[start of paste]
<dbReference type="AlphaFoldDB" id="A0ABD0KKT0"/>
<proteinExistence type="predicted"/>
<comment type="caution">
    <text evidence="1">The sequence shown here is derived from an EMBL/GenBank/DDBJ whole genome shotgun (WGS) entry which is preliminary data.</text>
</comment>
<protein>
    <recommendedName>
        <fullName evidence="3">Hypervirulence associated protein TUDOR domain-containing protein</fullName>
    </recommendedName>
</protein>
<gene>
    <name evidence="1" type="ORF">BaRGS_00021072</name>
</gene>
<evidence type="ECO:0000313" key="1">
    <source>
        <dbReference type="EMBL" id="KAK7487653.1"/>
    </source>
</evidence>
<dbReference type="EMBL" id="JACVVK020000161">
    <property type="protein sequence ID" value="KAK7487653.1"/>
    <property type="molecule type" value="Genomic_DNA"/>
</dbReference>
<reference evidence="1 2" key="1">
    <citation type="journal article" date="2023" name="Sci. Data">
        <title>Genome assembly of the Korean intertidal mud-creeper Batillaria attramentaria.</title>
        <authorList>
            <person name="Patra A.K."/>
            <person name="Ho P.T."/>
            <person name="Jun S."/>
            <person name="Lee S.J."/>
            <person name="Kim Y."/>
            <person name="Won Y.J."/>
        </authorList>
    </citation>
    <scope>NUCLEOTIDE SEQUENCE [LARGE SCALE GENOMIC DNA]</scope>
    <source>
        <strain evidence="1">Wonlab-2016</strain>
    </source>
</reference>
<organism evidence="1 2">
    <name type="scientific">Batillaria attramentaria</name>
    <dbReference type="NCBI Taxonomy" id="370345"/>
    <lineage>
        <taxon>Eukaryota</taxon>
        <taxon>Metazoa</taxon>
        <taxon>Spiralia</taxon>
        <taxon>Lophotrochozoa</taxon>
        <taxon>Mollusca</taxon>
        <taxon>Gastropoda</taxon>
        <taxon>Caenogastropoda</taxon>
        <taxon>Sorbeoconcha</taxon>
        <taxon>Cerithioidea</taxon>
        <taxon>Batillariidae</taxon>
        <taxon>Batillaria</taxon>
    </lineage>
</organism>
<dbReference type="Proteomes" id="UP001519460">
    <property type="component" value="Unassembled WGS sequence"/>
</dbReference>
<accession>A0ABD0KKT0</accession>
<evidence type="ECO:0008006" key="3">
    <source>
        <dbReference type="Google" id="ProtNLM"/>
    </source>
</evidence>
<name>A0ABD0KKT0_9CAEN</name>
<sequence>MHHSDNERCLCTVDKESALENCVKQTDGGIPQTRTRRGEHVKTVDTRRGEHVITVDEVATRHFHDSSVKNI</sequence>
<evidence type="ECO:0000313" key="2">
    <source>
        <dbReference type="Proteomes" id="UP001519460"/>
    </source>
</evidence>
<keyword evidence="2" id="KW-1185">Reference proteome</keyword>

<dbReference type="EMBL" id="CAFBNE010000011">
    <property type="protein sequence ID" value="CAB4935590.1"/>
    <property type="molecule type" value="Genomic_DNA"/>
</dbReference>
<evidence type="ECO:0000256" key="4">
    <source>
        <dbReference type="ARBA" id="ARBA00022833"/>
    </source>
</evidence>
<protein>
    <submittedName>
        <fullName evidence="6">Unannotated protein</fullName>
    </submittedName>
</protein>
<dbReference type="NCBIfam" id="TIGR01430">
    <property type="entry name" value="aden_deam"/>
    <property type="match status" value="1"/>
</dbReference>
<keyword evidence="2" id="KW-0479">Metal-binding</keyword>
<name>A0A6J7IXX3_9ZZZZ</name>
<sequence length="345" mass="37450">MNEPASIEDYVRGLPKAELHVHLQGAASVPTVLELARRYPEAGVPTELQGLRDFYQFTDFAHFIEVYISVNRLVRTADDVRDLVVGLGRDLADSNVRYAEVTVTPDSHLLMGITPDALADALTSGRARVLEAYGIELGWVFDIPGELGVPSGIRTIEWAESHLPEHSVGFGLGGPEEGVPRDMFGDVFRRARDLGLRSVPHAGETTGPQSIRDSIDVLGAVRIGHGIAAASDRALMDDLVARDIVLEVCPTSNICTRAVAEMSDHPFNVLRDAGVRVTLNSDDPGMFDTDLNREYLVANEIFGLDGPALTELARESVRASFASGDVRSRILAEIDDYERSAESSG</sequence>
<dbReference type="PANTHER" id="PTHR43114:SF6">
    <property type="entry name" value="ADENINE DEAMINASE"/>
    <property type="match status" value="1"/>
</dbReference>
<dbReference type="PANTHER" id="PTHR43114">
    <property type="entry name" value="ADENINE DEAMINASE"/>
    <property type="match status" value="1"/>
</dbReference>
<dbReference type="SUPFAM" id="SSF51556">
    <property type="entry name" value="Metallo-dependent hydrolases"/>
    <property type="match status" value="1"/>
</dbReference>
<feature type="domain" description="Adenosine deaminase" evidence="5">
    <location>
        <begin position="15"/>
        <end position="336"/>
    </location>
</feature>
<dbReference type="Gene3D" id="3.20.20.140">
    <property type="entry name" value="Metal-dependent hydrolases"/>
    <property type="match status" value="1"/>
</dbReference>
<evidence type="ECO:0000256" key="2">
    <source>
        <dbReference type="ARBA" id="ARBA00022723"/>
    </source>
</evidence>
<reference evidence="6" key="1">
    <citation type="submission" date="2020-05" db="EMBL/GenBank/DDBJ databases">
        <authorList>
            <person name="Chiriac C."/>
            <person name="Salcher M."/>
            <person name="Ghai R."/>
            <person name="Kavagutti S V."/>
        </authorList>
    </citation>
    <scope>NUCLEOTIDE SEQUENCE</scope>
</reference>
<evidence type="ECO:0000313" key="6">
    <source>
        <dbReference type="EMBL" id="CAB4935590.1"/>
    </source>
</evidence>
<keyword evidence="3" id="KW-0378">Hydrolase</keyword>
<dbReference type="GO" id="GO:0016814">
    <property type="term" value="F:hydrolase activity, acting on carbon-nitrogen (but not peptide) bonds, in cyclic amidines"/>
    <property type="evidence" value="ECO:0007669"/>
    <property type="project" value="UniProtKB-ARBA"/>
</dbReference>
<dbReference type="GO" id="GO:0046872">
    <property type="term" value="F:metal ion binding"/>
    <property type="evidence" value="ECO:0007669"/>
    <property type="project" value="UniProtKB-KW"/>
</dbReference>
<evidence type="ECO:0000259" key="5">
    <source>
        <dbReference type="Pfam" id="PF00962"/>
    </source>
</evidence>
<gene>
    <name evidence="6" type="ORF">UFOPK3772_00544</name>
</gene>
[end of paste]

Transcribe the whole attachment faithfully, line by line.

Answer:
<dbReference type="AlphaFoldDB" id="A0ABD0KKT0"/>
<proteinExistence type="predicted"/>
<comment type="caution">
    <text evidence="1">The sequence shown here is derived from an EMBL/GenBank/DDBJ whole genome shotgun (WGS) entry which is preliminary data.</text>
</comment>
<protein>
    <recommendedName>
        <fullName evidence="3">Hypervirulence associated protein TUDOR domain-containing protein</fullName>
    </recommendedName>
</protein>
<gene>
    <name evidence="1" type="ORF">BaRGS_00021072</name>
</gene>
<evidence type="ECO:0000313" key="1">
    <source>
        <dbReference type="EMBL" id="KAK7487653.1"/>
    </source>
</evidence>
<dbReference type="EMBL" id="JACVVK020000161">
    <property type="protein sequence ID" value="KAK7487653.1"/>
    <property type="molecule type" value="Genomic_DNA"/>
</dbReference>
<reference evidence="1 2" key="1">
    <citation type="journal article" date="2023" name="Sci. Data">
        <title>Genome assembly of the Korean intertidal mud-creeper Batillaria attramentaria.</title>
        <authorList>
            <person name="Patra A.K."/>
            <person name="Ho P.T."/>
            <person name="Jun S."/>
            <person name="Lee S.J."/>
            <person name="Kim Y."/>
            <person name="Won Y.J."/>
        </authorList>
    </citation>
    <scope>NUCLEOTIDE SEQUENCE [LARGE SCALE GENOMIC DNA]</scope>
    <source>
        <strain evidence="1">Wonlab-2016</strain>
    </source>
</reference>
<organism evidence="1 2">
    <name type="scientific">Batillaria attramentaria</name>
    <dbReference type="NCBI Taxonomy" id="370345"/>
    <lineage>
        <taxon>Eukaryota</taxon>
        <taxon>Metazoa</taxon>
        <taxon>Spiralia</taxon>
        <taxon>Lophotrochozoa</taxon>
        <taxon>Mollusca</taxon>
        <taxon>Gastropoda</taxon>
        <taxon>Caenogastropoda</taxon>
        <taxon>Sorbeoconcha</taxon>
        <taxon>Cerithioidea</taxon>
        <taxon>Batillariidae</taxon>
        <taxon>Batillaria</taxon>
    </lineage>
</organism>
<dbReference type="Proteomes" id="UP001519460">
    <property type="component" value="Unassembled WGS sequence"/>
</dbReference>
<accession>A0ABD0KKT0</accession>
<evidence type="ECO:0008006" key="3">
    <source>
        <dbReference type="Google" id="ProtNLM"/>
    </source>
</evidence>
<name>A0ABD0KKT0_9CAEN</name>
<sequence>MHHSDNERCLCTVDKESALENCVKQTDGGIPQTRTRRGEHVKTVDTRRGEHVITVDEVATRHFHDSSVKNI</sequence>
<evidence type="ECO:0000313" key="2">
    <source>
        <dbReference type="Proteomes" id="UP001519460"/>
    </source>
</evidence>
<keyword evidence="2" id="KW-1185">Reference proteome</keyword>

<dbReference type="EMBL" id="CAFBNE010000011">
    <property type="protein sequence ID" value="CAB4935590.1"/>
    <property type="molecule type" value="Genomic_DNA"/>
</dbReference>
<evidence type="ECO:0000256" key="4">
    <source>
        <dbReference type="ARBA" id="ARBA00022833"/>
    </source>
</evidence>
<protein>
    <submittedName>
        <fullName evidence="6">Unannotated protein</fullName>
    </submittedName>
</protein>
<dbReference type="NCBIfam" id="TIGR01430">
    <property type="entry name" value="aden_deam"/>
    <property type="match status" value="1"/>
</dbReference>
<keyword evidence="2" id="KW-0479">Metal-binding</keyword>
<name>A0A6J7IXX3_9ZZZZ</name>
<sequence length="345" mass="37450">MNEPASIEDYVRGLPKAELHVHLQGAASVPTVLELARRYPEAGVPTELQGLRDFYQFTDFAHFIEVYISVNRLVRTADDVRDLVVGLGRDLADSNVRYAEVTVTPDSHLLMGITPDALADALTSGRARVLEAYGIELGWVFDIPGELGVPSGIRTIEWAESHLPEHSVGFGLGGPEEGVPRDMFGDVFRRARDLGLRSVPHAGETTGPQSIRDSIDVLGAVRIGHGIAAASDRALMDDLVARDIVLEVCPTSNICTRAVAEMSDHPFNVLRDAGVRVTLNSDDPGMFDTDLNREYLVANEIFGLDGPALTELARESVRASFASGDVRSRILAEIDDYERSAESSG</sequence>
<dbReference type="PANTHER" id="PTHR43114:SF6">
    <property type="entry name" value="ADENINE DEAMINASE"/>
    <property type="match status" value="1"/>
</dbReference>
<dbReference type="PANTHER" id="PTHR43114">
    <property type="entry name" value="ADENINE DEAMINASE"/>
    <property type="match status" value="1"/>
</dbReference>
<dbReference type="SUPFAM" id="SSF51556">
    <property type="entry name" value="Metallo-dependent hydrolases"/>
    <property type="match status" value="1"/>
</dbReference>
<feature type="domain" description="Adenosine deaminase" evidence="5">
    <location>
        <begin position="15"/>
        <end position="336"/>
    </location>
</feature>
<dbReference type="Gene3D" id="3.20.20.140">
    <property type="entry name" value="Metal-dependent hydrolases"/>
    <property type="match status" value="1"/>
</dbReference>
<evidence type="ECO:0000256" key="2">
    <source>
        <dbReference type="ARBA" id="ARBA00022723"/>
    </source>
</evidence>
<reference evidence="6" key="1">
    <citation type="submission" date="2020-05" db="EMBL/GenBank/DDBJ databases">
        <authorList>
            <person name="Chiriac C."/>
            <person name="Salcher M."/>
            <person name="Ghai R."/>
            <person name="Kavagutti S V."/>
        </authorList>
    </citation>
    <scope>NUCLEOTIDE SEQUENCE</scope>
</reference>
<evidence type="ECO:0000313" key="6">
    <source>
        <dbReference type="EMBL" id="CAB4935590.1"/>
    </source>
</evidence>
<keyword evidence="3" id="KW-0378">Hydrolase</keyword>
<dbReference type="GO" id="GO:0016814">
    <property type="term" value="F:hydrolase activity, acting on carbon-nitrogen (but not peptide) bonds, in cyclic amidines"/>
    <property type="evidence" value="ECO:0007669"/>
    <property type="project" value="UniProtKB-ARBA"/>
</dbReference>
<dbReference type="GO" id="GO:0046872">
    <property type="term" value="F:metal ion binding"/>
    <property type="evidence" value="ECO:0007669"/>
    <property type="project" value="UniProtKB-KW"/>
</dbReference>
<evidence type="ECO:0000259" key="5">
    <source>
        <dbReference type="Pfam" id="PF00962"/>
    </source>
</evidence>
<gene>
    <name evidence="6" type="ORF">UFOPK3772_00544</name>
</gene>